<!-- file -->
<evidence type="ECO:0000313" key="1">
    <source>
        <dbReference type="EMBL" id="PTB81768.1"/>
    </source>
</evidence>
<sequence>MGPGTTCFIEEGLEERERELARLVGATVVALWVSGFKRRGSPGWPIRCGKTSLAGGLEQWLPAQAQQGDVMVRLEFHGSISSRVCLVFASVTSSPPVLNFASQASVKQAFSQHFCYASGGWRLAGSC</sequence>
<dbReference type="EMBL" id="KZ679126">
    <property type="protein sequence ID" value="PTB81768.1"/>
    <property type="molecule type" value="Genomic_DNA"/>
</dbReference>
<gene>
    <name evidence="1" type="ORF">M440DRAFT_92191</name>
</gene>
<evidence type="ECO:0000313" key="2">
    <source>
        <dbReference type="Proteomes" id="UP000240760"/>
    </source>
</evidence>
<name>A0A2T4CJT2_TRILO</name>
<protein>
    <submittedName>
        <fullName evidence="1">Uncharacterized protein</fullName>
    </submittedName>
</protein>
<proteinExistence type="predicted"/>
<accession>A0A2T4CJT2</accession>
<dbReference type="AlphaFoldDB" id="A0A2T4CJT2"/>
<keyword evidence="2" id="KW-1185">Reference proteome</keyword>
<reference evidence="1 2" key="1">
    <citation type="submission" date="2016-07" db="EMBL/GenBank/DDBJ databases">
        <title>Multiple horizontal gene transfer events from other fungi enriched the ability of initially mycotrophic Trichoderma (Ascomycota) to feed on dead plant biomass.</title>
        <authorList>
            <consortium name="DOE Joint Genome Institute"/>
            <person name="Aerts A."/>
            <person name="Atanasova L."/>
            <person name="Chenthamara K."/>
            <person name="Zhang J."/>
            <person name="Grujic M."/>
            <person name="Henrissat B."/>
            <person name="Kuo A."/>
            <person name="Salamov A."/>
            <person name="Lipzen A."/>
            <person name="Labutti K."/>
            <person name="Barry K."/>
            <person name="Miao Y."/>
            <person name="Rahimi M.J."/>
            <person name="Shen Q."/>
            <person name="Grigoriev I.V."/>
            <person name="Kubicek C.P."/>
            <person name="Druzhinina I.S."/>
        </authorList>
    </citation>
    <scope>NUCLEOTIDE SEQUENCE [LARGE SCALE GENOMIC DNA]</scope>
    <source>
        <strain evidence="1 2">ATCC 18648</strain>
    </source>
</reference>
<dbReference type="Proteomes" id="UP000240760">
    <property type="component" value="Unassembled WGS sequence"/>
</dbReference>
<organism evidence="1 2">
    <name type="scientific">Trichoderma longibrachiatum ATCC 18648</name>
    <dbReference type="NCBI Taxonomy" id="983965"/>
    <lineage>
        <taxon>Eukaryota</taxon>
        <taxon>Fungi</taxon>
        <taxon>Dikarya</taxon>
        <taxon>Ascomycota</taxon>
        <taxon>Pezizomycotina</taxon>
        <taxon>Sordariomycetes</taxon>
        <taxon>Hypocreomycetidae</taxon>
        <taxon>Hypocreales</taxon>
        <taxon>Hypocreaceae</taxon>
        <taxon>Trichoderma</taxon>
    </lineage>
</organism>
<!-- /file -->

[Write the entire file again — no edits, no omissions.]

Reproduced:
<evidence type="ECO:0000313" key="1">
    <source>
        <dbReference type="EMBL" id="PTB81768.1"/>
    </source>
</evidence>
<sequence>MGPGTTCFIEEGLEERERELARLVGATVVALWVSGFKRRGSPGWPIRCGKTSLAGGLEQWLPAQAQQGDVMVRLEFHGSISSRVCLVFASVTSSPPVLNFASQASVKQAFSQHFCYASGGWRLAGSC</sequence>
<dbReference type="EMBL" id="KZ679126">
    <property type="protein sequence ID" value="PTB81768.1"/>
    <property type="molecule type" value="Genomic_DNA"/>
</dbReference>
<gene>
    <name evidence="1" type="ORF">M440DRAFT_92191</name>
</gene>
<evidence type="ECO:0000313" key="2">
    <source>
        <dbReference type="Proteomes" id="UP000240760"/>
    </source>
</evidence>
<name>A0A2T4CJT2_TRILO</name>
<protein>
    <submittedName>
        <fullName evidence="1">Uncharacterized protein</fullName>
    </submittedName>
</protein>
<proteinExistence type="predicted"/>
<accession>A0A2T4CJT2</accession>
<dbReference type="AlphaFoldDB" id="A0A2T4CJT2"/>
<keyword evidence="2" id="KW-1185">Reference proteome</keyword>
<reference evidence="1 2" key="1">
    <citation type="submission" date="2016-07" db="EMBL/GenBank/DDBJ databases">
        <title>Multiple horizontal gene transfer events from other fungi enriched the ability of initially mycotrophic Trichoderma (Ascomycota) to feed on dead plant biomass.</title>
        <authorList>
            <consortium name="DOE Joint Genome Institute"/>
            <person name="Aerts A."/>
            <person name="Atanasova L."/>
            <person name="Chenthamara K."/>
            <person name="Zhang J."/>
            <person name="Grujic M."/>
            <person name="Henrissat B."/>
            <person name="Kuo A."/>
            <person name="Salamov A."/>
            <person name="Lipzen A."/>
            <person name="Labutti K."/>
            <person name="Barry K."/>
            <person name="Miao Y."/>
            <person name="Rahimi M.J."/>
            <person name="Shen Q."/>
            <person name="Grigoriev I.V."/>
            <person name="Kubicek C.P."/>
            <person name="Druzhinina I.S."/>
        </authorList>
    </citation>
    <scope>NUCLEOTIDE SEQUENCE [LARGE SCALE GENOMIC DNA]</scope>
    <source>
        <strain evidence="1 2">ATCC 18648</strain>
    </source>
</reference>
<dbReference type="Proteomes" id="UP000240760">
    <property type="component" value="Unassembled WGS sequence"/>
</dbReference>
<organism evidence="1 2">
    <name type="scientific">Trichoderma longibrachiatum ATCC 18648</name>
    <dbReference type="NCBI Taxonomy" id="983965"/>
    <lineage>
        <taxon>Eukaryota</taxon>
        <taxon>Fungi</taxon>
        <taxon>Dikarya</taxon>
        <taxon>Ascomycota</taxon>
        <taxon>Pezizomycotina</taxon>
        <taxon>Sordariomycetes</taxon>
        <taxon>Hypocreomycetidae</taxon>
        <taxon>Hypocreales</taxon>
        <taxon>Hypocreaceae</taxon>
        <taxon>Trichoderma</taxon>
    </lineage>
</organism>